in resuming his speech, said that when interrupted by the Adjournment he had commenced to draw attention to the administration of affairs by the Government in the West of Ireland. His own view was that the situation in the West of Ireland was the main problem which the Government had to face. He thought it was full of danger; he was certain it was full of injustice, and he was quite clear in his own mind that the Government were largely responsible for it. Now, for the last nine years the Government had been pursuing a policy, through the Congested 1093 Districts Board, of which everybody in this House who followed it must approve. That Board was formed in 1891 and. it had done much to ameliorate the condition of the peasantry in the West of Ireland. Of late years it had devoted the principal part of its attention to the purchase of land, to the creation of a peasant proprietary, and what he might call the dressing of farms and their enlargement. He had not a word but that of praise and admiration for the action of the Board and of the Chief Secretary as its Chairman, but they quite recently had pursued a policy which had resulted in three things— First of all, the suspension of the Constitution over a great area in Ireland; second, the eviction of tenants, who, notwithstanding what the right hon. Member for South Antrim had said, he maintained, were utterly unable to pay the rents and the costs which had been heaped upon them; and, third, the formation of a Land Trust, which apparently was going to begin a war in Ireland of which no one could see the end. That was a very serious state of affairs. He would put the case historically. The Dillon estate which had been purchased consisted of 90,000 acres, it was to a large extent poor land, reclaimed bog. There were, both on the Dillon and the De Freyne estates, grass lauds which must be differentiated from those held by the people. In times past there never was an occasion of want or famine but the pinch was first felt on the Dillon estate, because the people were poor, lived from hand to mouth, and the first pressure brought them to the verge of starvation. Well, that estate was purchased, and he maintained that under all the circumstances that particular purchase was a grievous mistake in policy on the part of the Government. In the first place, it exhausted the whole of the money at the disposal of the Congested Districts Board, for they expended on it something like £300,000. In the second place, in doing so the Board set up an object lesson which had disturbed the whole province of Connaught ever since. It was no answer to him that there was a town land, as the Member for South Antrim had said, in the middle of 1094 that country which had been bought many years ago. In his opinion the purchase of a small town land by the Government, and its re-sale to the tenants, was one thing and the purchase of a whole country-side of 90,000 acres, with 4,200 tenants, was quite a different thing, because it set up an object lesson which could not be mistaken. They had reduced the rents on that estate by 6s. 8d. in the £, and the Government surely could not have expected that a thing like that would produce no excitement. Another thing they had done was to wipe out thousands of arrears—he had heard it stated in the district that it amounted to £20,000— in order to give the people a fair start, and they were now spending large sums in drainage works, and in the repair of houses. Just imagine 4,200 tenants getting their rents reduced by 33 per cent., getting their arrears wiped out, getting their houses repaired and their land drained by this beneficent Government, and then imagine the feelings of the tenants on the neighbouring estates who had got nothing of the kind.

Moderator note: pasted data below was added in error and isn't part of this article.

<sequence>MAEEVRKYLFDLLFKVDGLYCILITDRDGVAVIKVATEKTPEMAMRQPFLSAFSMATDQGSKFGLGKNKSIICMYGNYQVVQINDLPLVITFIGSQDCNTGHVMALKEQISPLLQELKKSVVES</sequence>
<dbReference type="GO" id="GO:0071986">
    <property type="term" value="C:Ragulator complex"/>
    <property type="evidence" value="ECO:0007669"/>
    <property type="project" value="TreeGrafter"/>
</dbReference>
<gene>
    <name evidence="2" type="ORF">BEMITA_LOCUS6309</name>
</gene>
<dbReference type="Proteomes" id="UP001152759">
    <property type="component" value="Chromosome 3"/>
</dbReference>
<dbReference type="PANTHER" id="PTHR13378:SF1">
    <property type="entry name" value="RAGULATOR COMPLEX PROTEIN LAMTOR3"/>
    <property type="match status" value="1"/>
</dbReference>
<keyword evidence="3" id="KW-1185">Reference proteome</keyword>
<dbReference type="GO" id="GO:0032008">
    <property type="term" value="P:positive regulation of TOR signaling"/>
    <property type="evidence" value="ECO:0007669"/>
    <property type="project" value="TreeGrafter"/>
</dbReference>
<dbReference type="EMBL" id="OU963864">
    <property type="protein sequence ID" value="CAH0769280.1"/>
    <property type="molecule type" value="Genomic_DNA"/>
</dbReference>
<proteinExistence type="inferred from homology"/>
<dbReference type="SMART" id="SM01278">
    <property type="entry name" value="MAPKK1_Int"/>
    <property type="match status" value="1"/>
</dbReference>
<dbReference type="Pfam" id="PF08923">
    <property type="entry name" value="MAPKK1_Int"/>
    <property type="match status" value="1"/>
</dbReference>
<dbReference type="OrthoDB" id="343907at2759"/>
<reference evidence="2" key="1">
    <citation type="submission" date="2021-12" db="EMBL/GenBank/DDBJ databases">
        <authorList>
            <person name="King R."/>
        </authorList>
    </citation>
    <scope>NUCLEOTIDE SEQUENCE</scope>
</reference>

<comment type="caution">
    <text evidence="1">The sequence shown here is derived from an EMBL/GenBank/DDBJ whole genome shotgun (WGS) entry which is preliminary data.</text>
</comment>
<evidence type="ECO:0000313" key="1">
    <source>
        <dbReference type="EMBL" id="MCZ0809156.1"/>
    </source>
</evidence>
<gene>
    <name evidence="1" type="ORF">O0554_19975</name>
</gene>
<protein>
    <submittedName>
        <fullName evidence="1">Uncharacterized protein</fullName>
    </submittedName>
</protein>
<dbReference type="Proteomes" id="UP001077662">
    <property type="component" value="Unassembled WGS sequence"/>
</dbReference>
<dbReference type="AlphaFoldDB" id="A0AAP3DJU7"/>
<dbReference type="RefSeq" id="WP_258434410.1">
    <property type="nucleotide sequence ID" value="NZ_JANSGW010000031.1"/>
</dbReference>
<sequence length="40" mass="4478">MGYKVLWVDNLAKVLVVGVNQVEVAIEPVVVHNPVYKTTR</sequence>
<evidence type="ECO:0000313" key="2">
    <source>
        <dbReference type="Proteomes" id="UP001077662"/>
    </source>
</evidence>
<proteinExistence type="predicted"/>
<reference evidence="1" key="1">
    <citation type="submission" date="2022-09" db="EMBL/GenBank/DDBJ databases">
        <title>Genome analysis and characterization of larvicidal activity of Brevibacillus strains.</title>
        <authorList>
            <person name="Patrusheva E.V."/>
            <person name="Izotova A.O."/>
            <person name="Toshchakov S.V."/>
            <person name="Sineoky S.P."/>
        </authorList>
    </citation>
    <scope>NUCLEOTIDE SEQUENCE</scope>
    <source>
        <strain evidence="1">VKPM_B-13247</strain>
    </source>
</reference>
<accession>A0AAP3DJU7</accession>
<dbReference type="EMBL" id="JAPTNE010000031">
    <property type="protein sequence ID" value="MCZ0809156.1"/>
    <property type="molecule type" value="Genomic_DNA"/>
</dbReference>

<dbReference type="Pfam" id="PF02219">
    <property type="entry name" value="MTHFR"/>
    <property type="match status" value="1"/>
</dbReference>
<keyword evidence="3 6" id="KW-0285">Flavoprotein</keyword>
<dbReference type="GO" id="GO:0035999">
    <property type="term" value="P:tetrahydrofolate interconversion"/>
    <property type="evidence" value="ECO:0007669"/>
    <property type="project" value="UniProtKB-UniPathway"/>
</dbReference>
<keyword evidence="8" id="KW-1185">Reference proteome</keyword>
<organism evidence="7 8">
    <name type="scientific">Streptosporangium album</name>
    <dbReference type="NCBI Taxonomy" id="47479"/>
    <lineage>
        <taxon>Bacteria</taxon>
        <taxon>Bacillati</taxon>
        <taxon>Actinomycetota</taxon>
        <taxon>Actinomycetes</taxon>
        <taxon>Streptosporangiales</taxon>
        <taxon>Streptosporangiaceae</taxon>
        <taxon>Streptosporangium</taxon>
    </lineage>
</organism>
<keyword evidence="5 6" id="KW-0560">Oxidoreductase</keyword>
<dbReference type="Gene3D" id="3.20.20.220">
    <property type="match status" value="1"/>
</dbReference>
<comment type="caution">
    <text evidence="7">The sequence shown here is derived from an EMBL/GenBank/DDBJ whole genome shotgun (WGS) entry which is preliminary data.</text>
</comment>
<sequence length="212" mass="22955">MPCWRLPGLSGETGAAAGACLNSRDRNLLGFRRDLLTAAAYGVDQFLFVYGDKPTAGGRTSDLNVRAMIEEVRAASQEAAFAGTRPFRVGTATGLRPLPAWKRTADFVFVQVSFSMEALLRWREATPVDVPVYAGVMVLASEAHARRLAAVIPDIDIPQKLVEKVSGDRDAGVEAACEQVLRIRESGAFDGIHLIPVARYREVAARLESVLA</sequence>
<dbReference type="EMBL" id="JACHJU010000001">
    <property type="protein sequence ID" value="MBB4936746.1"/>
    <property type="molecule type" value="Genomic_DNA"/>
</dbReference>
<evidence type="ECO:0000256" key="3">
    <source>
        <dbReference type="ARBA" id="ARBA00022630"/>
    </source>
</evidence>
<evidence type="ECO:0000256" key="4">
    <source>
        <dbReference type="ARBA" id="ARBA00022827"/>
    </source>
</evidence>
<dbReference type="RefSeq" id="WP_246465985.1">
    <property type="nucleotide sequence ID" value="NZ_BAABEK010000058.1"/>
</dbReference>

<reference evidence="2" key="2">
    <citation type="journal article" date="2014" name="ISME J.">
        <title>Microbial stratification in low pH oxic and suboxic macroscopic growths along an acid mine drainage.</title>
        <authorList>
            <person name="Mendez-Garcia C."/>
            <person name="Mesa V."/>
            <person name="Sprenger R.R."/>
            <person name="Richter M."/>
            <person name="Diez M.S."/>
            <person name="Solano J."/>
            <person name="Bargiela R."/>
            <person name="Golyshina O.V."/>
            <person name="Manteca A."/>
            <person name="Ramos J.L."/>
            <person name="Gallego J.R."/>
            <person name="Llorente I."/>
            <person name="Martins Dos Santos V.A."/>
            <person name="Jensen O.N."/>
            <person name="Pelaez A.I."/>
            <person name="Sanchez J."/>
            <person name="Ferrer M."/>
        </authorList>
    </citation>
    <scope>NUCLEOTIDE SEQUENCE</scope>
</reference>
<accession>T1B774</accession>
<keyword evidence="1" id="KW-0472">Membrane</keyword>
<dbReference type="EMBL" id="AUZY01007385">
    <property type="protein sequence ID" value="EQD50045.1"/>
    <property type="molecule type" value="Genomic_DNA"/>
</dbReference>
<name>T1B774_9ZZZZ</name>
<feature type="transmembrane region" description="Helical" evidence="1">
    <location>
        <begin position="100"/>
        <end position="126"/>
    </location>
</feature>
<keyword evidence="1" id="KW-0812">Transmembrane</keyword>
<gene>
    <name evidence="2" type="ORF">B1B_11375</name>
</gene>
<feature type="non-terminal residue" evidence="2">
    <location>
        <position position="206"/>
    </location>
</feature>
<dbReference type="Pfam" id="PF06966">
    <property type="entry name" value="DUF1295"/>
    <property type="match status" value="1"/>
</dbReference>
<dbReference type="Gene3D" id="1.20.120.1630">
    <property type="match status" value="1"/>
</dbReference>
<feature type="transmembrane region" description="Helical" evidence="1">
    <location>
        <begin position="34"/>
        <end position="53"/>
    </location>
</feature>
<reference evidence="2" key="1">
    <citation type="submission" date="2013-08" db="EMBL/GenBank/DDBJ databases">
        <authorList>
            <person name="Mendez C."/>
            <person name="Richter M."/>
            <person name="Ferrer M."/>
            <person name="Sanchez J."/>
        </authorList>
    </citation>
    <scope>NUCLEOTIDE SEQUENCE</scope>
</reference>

He had been accused by the Chief Secretary that night of palliating the disorder that had occurred in that district; he charged the right hon. Gentleman with having created it. He would put the matter clearly. It was impossible for any body of men sitting in a room in Rutland Square, Dublin, to come to the conclusion that action of that kind would not produce difficulties on the estates round the Dillon Estate. As a matter of course, the whole district was at once roused. What followed? A combination was formed. What for? To pay no rent? Nothing of the kind. The combination was formed to ask from Lord De Freyne the same terms which the Dillon tenants had received from the Government. That was the first request, and it was refused: Lord De Freyne, like the Chief Secretary with the Ulster tenants, even refused to see them when they wished to interview him. Things went from bad to worse, and led to what he thought was a breach of the law, because he had written over and over again that it was an offence for a man to stand on any platform and 1095 advise a tenant not to pay his rent. Let him here point out a curious omission in the brilliant defence of the Chief Secretary. The Constitution was suspended, but who signed the Proclamation suspending it? The Chief Secretary had not a word to say about that. It was signed by Mr. Smith-Barry and Lord Clonbrock, the two men who only a week before had become the leading members of the landlords' conspiracy against the people. They were Members of the Privy Council, and attended the meeting of the Privy Council, but Privy Councillors only attended the meeting of the Privy Council when they were invited. They therefore must have been invited by the Government to attend the Privy Council in order to sign the Proclamation. The Chief Secretary had whirlwinds of abuse for hon. Members opposite, and for himself, but the right hon. Gentleman had not one word to say in defence of an atrocity like that. The Constitution was suspended, men were sent to gaol, and everything went topsy-turvy. He saw the right hon. the Member for Montrose in his place. That right hon. Gentleman would remember that when he was Chief Secretary for Ireland he had to supply the forces of the Crown for evictions in this district. Who assailed him at that time, who described the condition of the tenants, who begged him to stay his hand? His right hon. friend would admit that he was foremost, ten years ago, in pointing out the condition of these poor people, and although he had written columns in the London Times, at the request of other people, the right hon. Gentleman had never accused him then, and would not do it now, of palliating disorder. It was only men who had no defence for themselves, it was only men who had sold themselves body and soul to the Irish landlords, it was only men who had gone over bag and baggage to the evictors, who dared to bring such charges against those who were as loyal and as law-abiding as themselves.